Have questions about the Health Insurance Marketplace? Here are the answers
keesto | 9/6/2013, 2:39 p.m.
By Bob Moos
Beginning Oct. 1, Louisiana residents will be able to buy health care coverage from private insurance companies through an online marketplace set up by the federal government.
Because it's new, the Health Insurance Marketplace has prompted some questions, so let's briefly go over the most common ones in hopes of clearing up any confusion about the program.
Whom does the marketplace help?
The uninsured. If you have health insurance through either your employer or a government program like Medicare or Medicaid, you needn't concern yourself. The marketplace is meant mainly for individuals who want to buy health care coverage on their own for themselves or their families.
The marketplace simplifies your shopping for coverage by letting you make side-by-side comparisons of health plans. You'll get a clear picture of what benefits you'd get and what premiums and deductibles you'd pay. Then you can enroll in the plan that best fits your needs and budget. It all can be done online, at www.healthcare.gov.
Why would a healthy person need insurance?
Though no one plans to become sick or hurt, most people eventually need medical care. Three days in the hospital run, on average, $30,000. Fixing a broken leg can cost up to $7,500. Having health care coverage protects you from those unexpected medical expenses.
Can someone with a medical condition buy insurance?
Yes. Insurers can't deny you coverage because you have a medical issue, such as cancer or diabetes. Nor can they charge you more than they would someone who's in good health. And once you have insurance, the company can't delay your treatment. Your medical care begins immediately.
What does the marketplace's health insurance cover?
All the health plans provide a package of 10 essential benefits, including emergency services, hospital care, lab services, prescription drugs, doctor visits, preventive care, rehab services and maternity care. Some plans offer additional coverage, such as for dental or vision care.
The benefits are similar to what's typically covered in an employer-provided plan. That's a significant point. Until now, individual insurance policies haven't always offered such an array of services.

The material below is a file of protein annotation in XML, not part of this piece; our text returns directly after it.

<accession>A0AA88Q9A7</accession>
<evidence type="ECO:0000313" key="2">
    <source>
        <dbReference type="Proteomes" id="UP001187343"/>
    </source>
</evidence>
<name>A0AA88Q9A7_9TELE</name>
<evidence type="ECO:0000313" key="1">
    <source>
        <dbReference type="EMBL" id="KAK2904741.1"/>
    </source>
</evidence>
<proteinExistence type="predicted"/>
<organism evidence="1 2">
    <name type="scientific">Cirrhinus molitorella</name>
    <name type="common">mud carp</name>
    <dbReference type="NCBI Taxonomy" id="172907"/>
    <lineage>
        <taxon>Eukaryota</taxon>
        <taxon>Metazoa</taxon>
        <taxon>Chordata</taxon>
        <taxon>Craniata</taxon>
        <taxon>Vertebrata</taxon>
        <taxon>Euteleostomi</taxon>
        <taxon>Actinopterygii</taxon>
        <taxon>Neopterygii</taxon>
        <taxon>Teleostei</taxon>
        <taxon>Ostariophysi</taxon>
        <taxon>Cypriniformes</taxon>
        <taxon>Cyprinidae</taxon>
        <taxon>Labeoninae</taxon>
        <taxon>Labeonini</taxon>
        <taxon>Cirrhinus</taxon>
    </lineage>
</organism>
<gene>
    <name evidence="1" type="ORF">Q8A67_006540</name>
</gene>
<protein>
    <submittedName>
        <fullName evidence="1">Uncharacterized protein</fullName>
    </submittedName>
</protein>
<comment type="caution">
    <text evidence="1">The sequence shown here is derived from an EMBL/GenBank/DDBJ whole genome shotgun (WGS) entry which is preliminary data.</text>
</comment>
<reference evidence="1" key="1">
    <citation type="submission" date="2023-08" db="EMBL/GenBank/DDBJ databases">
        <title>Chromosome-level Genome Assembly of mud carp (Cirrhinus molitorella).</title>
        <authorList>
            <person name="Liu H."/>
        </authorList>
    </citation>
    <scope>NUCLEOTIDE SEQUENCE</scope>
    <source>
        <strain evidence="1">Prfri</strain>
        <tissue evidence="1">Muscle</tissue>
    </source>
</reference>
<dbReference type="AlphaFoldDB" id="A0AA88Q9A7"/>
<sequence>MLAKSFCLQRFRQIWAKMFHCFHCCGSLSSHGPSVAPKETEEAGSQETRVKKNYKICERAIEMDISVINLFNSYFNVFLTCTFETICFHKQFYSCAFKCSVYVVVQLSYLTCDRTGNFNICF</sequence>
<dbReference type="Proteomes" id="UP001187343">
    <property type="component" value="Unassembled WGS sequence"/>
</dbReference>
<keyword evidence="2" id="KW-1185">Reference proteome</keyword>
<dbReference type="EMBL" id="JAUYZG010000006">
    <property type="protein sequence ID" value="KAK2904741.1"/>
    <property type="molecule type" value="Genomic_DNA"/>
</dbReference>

How do the health plans vary in cost?
Some marketplace plans have lower monthly premiums but charge you more out-of-pocket when you require care. Other plans charge higher premiums but cover more of your medical expenses. You'll decide how you want to balance your premium costs with your out-of-pocket costs.
For example, if you see your doctor often and take a number of prescription drugs, a "platinum" or "gold" plan may work better for you. If you don't, a "silver" or "bronze" plan may be more practical. You'll see the differences in premiums and out-of-pocket costs when you shop for a plan.
How does someone shop for insurance in the marketplace?
You'll fill out an application and find out how much you can save on monthly premiums and out-of-pocket costs. Most people who apply will qualify for lower costs of some kind. Specific information about the health plans available in your area will be posted at www.healthcare.gov by Oct. 1.
Where can someone go for help in applying for coverage and enrolling?
You can get help online (www.healthcare.gov), by phone (1-800-318-2596) or in person. There will be people trained and certified to help you understand your health coverage options. The website and toll-free call center can direct you to the benefit counselors in your area.
Insurance agents and brokers can also help you with your application and health plan choices.
When can someone shop and enroll, and when does coverage start?
Open enrollment runs from Oct. 1 through March 31, 2014. Health plans and prices will be available by Oct. 1. Coverage starts as soon as Jan. 1, 2014.
What if someone doesn't have coverage in 2014?
The new health care law requires people who can afford it to take responsibility for their health insurance by getting coverage or paying a fee. With insurance, you have peace of mind. Without it, you bear the full brunt of any medical bills, which could land you and your family deep in debt.
Bob Moos is Southwest Public Affairs Officer for the Centers for Medicare & Medicaid Services